CHAPTER IX. THE COUREURS-DE-BOIS
On October 26, 1678, Frontenac gathered the "leading inhabitants" in the Chateau at Quebec. Apart from the officials and military officers on the one hand and the clergy on the other, most of the solid men of New France were there. One after another their views were called for and written down. Most of those present expressed the opinion that the evils of the traffic had been exaggerated, and that if the French should prohibit the sale of brandy to the savages they would soon lose their hold upon the western trade. There were some dissenters, among them a few who urged a more rigid regulation of the traffic. One hard-headed seigneur, the Sieur Dombourg, raised the query whether the colony was really so dependent for its existence upon the fur trade as the others had assumed to be the case. If there were less attention to trade, he urged, there would be more heed paid to agriculture, and in the long run it would be better for the colony to ship wheat to France instead of furs. "Let the western trade go to the English in exchange for their rum; it would neither endure long nor profit them much." This was sound sense, but it did not carry great weight with Dombourg's hearers.
The written testimony was put together and, with comments by the governor, was sent to France for the information of the King and his ministers. Apparently it had some effect, for, without altogether prohibiting the use of brandy in the western trade, a royal decree of 1679 forbade the coureurs-de-bois to carry it with them on their trips up the lakes. The issue of this decree, however, made no perceptible change in the situation, and brandy was taken to the western posts as before. So far as one can determine from the actual figures of the trade, however, the quantity of intoxicants used by the French in the Indian trade has been greatly exaggerated by the missionaries. Not more than fifty barrels (barriques) ever went to the western regions in the course of a year. A barrel held about two hundred and fifty pints, so that the total would be less than one pint per capita for the adult Indians within the French sphere of influence. That was a far smaller per capita consumption than Frenchmen guzzled in a single day at a Breton fair, as La Salle once pointed out. The trouble was, however, that thousands of Indians got no brandy at all, while a relatively small number obtained too much of it. What they got, moreover, was poor stuff, most of it, and well diluted with water. The Indian drank to get drunk, and when brandy constituted the other end of the bargain he would give for it the very furs off his back.
But if the Jesuits exaggerated the amount of brandy used in the trade, they did not exaggerate its demoralizing effect upon both the Indian and the trader. They believed that brandy would wreck the Indian's body and ruin his soul. They were right; it did both. It made of every western post, in the words of Father Carheil, a den of "brutality and violence, of injustice and impiety, of lewd and shameless conduct, of contempt and insults." No sinister motives need be sought to explain the bitterness with which the blackrobes cried out against the iniquities of a system which swindled the redskin out of his furs and debauched him into the bargain. Had the Jesuits done otherwise than fight it from first to last they would have been false to the traditions of their Church and their Order. They were, when all is said and done, the truest friends that the North American Indian has ever had.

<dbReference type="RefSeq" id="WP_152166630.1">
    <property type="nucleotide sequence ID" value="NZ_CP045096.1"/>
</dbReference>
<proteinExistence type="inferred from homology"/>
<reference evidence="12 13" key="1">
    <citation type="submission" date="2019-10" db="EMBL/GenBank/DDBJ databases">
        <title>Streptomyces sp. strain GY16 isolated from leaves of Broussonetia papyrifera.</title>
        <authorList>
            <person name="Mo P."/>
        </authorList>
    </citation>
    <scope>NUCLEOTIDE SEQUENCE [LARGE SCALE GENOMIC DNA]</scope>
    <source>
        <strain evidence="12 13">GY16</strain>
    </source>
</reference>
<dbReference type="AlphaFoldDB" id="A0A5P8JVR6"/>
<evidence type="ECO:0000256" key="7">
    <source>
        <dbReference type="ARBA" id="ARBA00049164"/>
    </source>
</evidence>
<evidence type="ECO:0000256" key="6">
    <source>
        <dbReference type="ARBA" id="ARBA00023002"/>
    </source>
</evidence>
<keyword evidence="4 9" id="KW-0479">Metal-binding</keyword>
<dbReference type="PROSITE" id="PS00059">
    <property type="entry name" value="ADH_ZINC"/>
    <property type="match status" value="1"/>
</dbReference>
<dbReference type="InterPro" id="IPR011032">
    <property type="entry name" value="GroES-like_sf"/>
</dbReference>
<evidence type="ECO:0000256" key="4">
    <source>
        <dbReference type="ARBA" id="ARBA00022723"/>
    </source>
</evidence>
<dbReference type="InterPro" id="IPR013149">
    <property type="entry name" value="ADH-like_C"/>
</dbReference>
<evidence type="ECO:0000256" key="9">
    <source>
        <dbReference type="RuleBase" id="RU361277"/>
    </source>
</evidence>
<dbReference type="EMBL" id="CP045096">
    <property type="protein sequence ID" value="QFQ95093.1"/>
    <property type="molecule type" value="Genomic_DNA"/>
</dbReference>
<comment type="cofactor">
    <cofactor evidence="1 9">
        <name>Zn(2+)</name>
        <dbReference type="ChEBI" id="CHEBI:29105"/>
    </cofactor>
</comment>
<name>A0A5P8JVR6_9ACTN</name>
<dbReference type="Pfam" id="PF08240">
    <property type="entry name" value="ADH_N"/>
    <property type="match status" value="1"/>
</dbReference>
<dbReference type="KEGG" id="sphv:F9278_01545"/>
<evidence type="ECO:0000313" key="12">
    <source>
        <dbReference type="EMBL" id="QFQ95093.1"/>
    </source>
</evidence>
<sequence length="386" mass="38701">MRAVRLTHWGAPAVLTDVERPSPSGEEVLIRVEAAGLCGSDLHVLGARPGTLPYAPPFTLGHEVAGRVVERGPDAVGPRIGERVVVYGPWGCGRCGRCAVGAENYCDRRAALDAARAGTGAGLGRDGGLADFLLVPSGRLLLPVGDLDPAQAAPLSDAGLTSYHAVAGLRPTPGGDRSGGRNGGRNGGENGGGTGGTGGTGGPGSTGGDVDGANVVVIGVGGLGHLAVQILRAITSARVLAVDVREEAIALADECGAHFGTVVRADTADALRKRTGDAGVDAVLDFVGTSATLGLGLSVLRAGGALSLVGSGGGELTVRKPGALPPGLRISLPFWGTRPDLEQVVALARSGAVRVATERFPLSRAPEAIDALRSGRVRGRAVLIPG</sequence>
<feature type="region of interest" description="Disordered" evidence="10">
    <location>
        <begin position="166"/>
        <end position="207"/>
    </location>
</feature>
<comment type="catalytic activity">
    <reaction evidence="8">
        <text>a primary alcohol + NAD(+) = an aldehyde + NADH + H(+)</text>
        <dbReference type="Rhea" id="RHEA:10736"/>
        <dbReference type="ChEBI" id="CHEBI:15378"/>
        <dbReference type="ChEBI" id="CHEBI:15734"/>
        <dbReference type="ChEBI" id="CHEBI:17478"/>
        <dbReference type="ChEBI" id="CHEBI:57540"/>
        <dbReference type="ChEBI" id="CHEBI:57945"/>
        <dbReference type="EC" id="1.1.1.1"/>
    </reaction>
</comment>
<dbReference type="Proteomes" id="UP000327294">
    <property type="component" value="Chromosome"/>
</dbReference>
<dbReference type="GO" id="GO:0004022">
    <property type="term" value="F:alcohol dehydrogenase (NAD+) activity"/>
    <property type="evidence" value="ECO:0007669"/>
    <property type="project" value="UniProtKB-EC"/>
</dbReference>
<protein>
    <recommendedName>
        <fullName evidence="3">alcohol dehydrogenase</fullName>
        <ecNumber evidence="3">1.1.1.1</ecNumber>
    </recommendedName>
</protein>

The effects of the fur trade upon both Indians and French were far-reaching. The trade changed the red man's order of life, took him in a single generation from the stone to the iron age, demolished his old notions of the world, carried him on long journeys, and made him a different man. French brandy and English rum sapped his stamina, and the grand libertinage of the traders calloused whatever moral sense he had. His folklore, his religion, and his institutions made no progress after the trader had once entered his territories.
On the French the effects of tribal commerce were not so disastrous, though pernicious enough. The trade drew off into the wilderness the vigorous blood of the colony. It cast its spell over New France from Lachine to the Saguenay. Men left their farms, their wives, and their families, they mortgaged their property, and they borrowed from their friends in order to join the annual hegira to the West. Yet very few of these traders accumulated fortunes. It was not the trader but the merchant at Montreal or Quebec who got the lion's share of the profit and took none of the risks. Many of the coureurs-de-bois entered the trade with ample funds and emerged in poverty. Nicholas Perrot and Greysolon Du Lhut were conspicuous examples. It was a highly speculative game. At times large profits came easily and were spent recklessly. The trade encouraged profligacy, bravado, and garishness; it deadened the moral sense of the colony, and even schooled men in trickery and peculation. It was a corrupting influence in the official life of New France, and even governors could not keep from soiling their hands in it. But most unfortunate of all, the colony was impelled to put its economic energies into what was at best an ephemeral and transitory source of national wealth and to neglect the solid foundations of agriculture and industry which in the long run would have profited its people much more.